A 51-year-old African American man with a 15-year history of chronic hepatitis C and sarcoidosis presented with persistent bilateral hand pain. The pain was aggravated by physical activity and had a waxing-and-waning pattern.
The man had an inadequate response to therapy, which included corticosteroids, methotrexate
(MTX), and hydroxychloroquine (HCQ). There was no associated rash, numbness, tingling, or weight loss.
On examination, both hands were noted to have swollen digits with bony enlargements of the proximal interphalangeal and metacarpophalangeal joints. The left index and middle fingers had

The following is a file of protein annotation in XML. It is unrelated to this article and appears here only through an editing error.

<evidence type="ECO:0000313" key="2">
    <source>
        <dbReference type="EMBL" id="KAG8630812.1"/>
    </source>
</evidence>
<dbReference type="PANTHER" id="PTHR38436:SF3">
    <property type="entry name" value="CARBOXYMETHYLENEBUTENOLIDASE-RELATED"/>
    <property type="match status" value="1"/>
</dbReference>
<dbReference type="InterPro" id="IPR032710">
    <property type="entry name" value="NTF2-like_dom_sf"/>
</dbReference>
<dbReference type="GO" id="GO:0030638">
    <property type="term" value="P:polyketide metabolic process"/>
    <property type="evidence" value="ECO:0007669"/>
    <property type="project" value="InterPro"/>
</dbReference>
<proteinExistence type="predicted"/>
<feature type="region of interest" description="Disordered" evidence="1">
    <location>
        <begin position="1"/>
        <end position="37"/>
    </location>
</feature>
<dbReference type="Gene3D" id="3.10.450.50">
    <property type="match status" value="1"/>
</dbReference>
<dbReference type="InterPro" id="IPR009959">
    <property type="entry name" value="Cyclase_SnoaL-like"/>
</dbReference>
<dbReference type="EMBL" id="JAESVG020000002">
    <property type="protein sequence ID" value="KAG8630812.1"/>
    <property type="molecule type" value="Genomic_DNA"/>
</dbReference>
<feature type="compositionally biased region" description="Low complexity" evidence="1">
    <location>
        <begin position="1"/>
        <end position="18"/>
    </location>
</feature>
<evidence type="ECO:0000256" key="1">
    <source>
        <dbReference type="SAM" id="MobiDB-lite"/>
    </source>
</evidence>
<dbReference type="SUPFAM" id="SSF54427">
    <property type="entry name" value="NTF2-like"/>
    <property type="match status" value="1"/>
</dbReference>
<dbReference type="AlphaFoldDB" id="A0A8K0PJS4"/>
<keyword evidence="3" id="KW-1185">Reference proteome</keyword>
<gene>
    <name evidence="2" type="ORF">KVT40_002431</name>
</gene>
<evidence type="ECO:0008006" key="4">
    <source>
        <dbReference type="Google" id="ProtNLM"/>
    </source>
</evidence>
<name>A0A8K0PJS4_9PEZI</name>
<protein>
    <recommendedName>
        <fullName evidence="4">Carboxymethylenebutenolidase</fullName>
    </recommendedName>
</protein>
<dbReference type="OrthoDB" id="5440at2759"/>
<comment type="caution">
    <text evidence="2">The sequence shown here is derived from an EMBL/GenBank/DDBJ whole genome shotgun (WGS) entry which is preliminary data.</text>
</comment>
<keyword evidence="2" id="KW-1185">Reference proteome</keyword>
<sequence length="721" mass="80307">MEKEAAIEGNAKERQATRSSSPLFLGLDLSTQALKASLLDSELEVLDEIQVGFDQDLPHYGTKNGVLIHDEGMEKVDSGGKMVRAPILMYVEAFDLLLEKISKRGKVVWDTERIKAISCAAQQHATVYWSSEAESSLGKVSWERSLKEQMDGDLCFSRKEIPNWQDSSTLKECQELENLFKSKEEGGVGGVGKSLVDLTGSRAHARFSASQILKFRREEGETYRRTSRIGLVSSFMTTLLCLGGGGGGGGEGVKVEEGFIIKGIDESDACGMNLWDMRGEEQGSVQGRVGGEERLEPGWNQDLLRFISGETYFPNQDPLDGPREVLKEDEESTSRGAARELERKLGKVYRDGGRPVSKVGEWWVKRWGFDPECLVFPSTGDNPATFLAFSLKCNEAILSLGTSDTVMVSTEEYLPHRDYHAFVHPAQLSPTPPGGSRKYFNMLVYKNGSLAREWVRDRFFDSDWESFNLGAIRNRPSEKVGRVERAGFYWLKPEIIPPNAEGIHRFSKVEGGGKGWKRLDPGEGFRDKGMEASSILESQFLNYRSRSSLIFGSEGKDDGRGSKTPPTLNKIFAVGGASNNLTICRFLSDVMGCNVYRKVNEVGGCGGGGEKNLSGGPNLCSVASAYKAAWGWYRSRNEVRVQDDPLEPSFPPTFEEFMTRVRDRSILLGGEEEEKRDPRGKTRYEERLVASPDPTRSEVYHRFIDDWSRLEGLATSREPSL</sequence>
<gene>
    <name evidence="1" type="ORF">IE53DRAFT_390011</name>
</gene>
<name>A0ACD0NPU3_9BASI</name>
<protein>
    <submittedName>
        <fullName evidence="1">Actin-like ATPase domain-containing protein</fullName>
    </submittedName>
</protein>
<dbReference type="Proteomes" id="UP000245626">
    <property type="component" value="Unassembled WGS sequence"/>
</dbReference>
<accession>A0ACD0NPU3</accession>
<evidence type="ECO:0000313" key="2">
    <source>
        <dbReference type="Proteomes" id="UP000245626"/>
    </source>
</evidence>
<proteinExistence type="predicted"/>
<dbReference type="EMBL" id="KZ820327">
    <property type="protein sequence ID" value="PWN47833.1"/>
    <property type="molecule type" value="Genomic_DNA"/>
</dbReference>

mild swan-neck deformities with signs of mild synovitis. There were no skin nodules.
Bilateral muscle strength and handgrip were intact. Bone biopsies of the patient’s right tibia, great toe, and medial malleolus were performed because there was pain and swelling in the right ankle.
X-ray films of both of his hands were obtained and are seen below.
What do they show? What is your diagnosis?
(Find the answer on the next page.)
1. Visser H, Vos K, Zanelli E, et al. Sarcoid arthritis: clinical characteristics, diagnostic aspects, and risk factors. Ann Rheum Dis. 2002;61:499-504.
2. Abril A, Cohen MD. Rheumatological manifestations of sarcoidosis. Curr Opin Rheumatol. 2004;16:51-55.